Or: how I learned to stop resenting old clothes and respect the family business
For about 15 years, Re Threads was one of Toronto’s most poorly kept secrets. It was a consignment store in the Annex where you could find vintage kimonos alongside the latest little black dress from Club Monaco. The customers were a young, hip mix of fashionistas, Much Music VJs, and staples of the Toronto indie scene like Leslie Feist.
It was also where I grew up.
When I was about nine, my parents took me to an empty box of a building near Dupont and Spadina that would eventually become Re Threads. In her twenties, my mother owned a popular vintage store called Mumble Jumble in Ottawa. Being a small business owner was nothing new to her. But now she was older, working full time at the Toronto Reference Library, and she had a husband and two small children in tow.
It would fall to my father—a writer to whom clothes were simply utilitarian—to run the day-to-day operations. For me, that meant that I would spend my days after school at the store finishing my homework and helping my dad hang clothes.
I hated it. I wasn’t at all interested in clothes as a kid. Fashion for me was an oversized Marci Lipman sweater and stirrup leggings, a look I stuck with right to the end of Grade 6.
My appreciation for my mom’s store—and the development of my personal style—was triggered by two things: a pair of pants, and Buffy the Vampire Slayer.
I discovered Buffy in Grade 7. She was, in all her confidence, the perfect role model for a gangly and awkward emerging teen like myself. I became obsessed with everything about her—especially her style. I even bought a cross necklace from the local Bi-Way, something that confused my strictly agnostic parents.
When a pair of red leather pants came into the store, I knew they were for me. Buffy always wore leather pants, and she kicked ass in them. I knew if I could get my hands on this pair—these glorious, bright red, hip-hugging leather pants—some of Buffy’s strength would run right to me.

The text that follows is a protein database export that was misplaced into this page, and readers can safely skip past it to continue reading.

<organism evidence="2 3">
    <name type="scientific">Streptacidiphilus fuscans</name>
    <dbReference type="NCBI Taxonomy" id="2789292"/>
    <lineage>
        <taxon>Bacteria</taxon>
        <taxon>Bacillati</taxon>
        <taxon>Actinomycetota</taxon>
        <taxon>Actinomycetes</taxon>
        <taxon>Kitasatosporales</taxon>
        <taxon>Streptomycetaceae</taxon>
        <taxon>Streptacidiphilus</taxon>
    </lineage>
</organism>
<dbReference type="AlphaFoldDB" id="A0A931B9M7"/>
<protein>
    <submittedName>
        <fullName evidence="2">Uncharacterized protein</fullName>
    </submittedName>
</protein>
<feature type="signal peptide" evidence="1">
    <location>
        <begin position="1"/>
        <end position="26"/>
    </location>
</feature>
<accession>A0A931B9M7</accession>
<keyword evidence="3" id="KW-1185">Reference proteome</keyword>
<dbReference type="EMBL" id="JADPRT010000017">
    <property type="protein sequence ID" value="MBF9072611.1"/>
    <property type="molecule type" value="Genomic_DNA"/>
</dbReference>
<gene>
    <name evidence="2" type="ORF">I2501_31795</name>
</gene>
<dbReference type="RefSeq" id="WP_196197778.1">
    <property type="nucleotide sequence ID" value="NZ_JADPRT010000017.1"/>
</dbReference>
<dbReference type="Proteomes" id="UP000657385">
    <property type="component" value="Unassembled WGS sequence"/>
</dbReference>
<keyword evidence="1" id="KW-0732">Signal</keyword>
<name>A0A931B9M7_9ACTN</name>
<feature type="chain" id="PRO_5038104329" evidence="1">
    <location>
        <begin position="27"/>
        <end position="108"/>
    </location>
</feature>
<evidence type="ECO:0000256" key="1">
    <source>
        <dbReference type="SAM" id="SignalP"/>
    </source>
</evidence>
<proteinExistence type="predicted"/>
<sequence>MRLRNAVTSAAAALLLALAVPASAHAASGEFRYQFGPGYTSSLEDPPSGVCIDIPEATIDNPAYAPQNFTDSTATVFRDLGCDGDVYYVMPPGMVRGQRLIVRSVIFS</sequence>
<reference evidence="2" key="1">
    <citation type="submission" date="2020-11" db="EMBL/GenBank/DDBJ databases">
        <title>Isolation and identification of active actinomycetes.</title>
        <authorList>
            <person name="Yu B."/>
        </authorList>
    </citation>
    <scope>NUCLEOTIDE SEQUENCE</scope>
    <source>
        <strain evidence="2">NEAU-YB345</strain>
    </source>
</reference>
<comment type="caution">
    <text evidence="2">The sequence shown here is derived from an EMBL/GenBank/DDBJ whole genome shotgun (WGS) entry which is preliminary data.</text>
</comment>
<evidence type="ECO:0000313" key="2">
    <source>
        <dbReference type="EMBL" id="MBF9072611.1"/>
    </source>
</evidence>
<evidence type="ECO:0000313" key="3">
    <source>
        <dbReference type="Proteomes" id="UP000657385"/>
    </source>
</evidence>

Wisely, my mother wouldn’t let me have them. Somehow she knew that her 13-year-old showing up for junior high in red leather pants would not be the ticket to popularity I so desired.
But the pants were the first time I realized that I was lucky enough to have access to the kind of closet most people dream about. I started paying more attention to the clothes and the people who brought them in. There were the students, casually cool in the midriff baring tops and baggy jeans, and the Annex punk moms, that would come in tattooed and green haired, strollers in tow.
My favourite frequent customer was a woman who specialized in imports from India. When she had overstock she would bring us all the gorgeous textiles and clothes she couldn’t sell. There were the most beautiful bangles in jewel tones, soft little slippers with mirror inlays and gorgeous sari fabric. At the height of the Oprah-driven pashmina craze, she dropped us off a box full of the softest pashminas you’ve ever felt in a whole rainbow of colours. My mom snagged one for me; the first scarf in a collection that has since grown to comic proportions.
Towards the end of high school I was entrusted with running the store by myself. It was nice to be able to sit behind the desk for once, pricing clothes and bantering with the customers.
By that time, faced with rising rents, my parents had moved the store to Bloor and Ossington, an area my mother felt certain was going to be the next cool neighbourhood. She was right of course; but she was too early. The pedestrian traffic was too slow to encourage the word of mouth we needed. Plus, after more than ten years, my parents were simply tired of having to keep up with the changing face of the city. Low cost stores like H&M and Forever 21 took away much of the young clientele that provided Re Thread’s main source of income. They closed the store.
I hated the store when it opened, but when it closed I missed it terribly. Yet the memories continue to hang in my closet. There’s a gorgeous paisley multi-coloured Betsey Johnson shift dress that I’ve worn to more music festivals than I can count; a pair of Frye stacked-heel boots that my mother rescued for me; and a beat down purple purse that was my faithful bag for many years.
I got more than some great clothes from the store. Vintage clothes come with a sense of history; a story. If Re Threads gave me anything, it was the privilege of getting to know some of these stories a little more intimately as they were passed from one person to the next.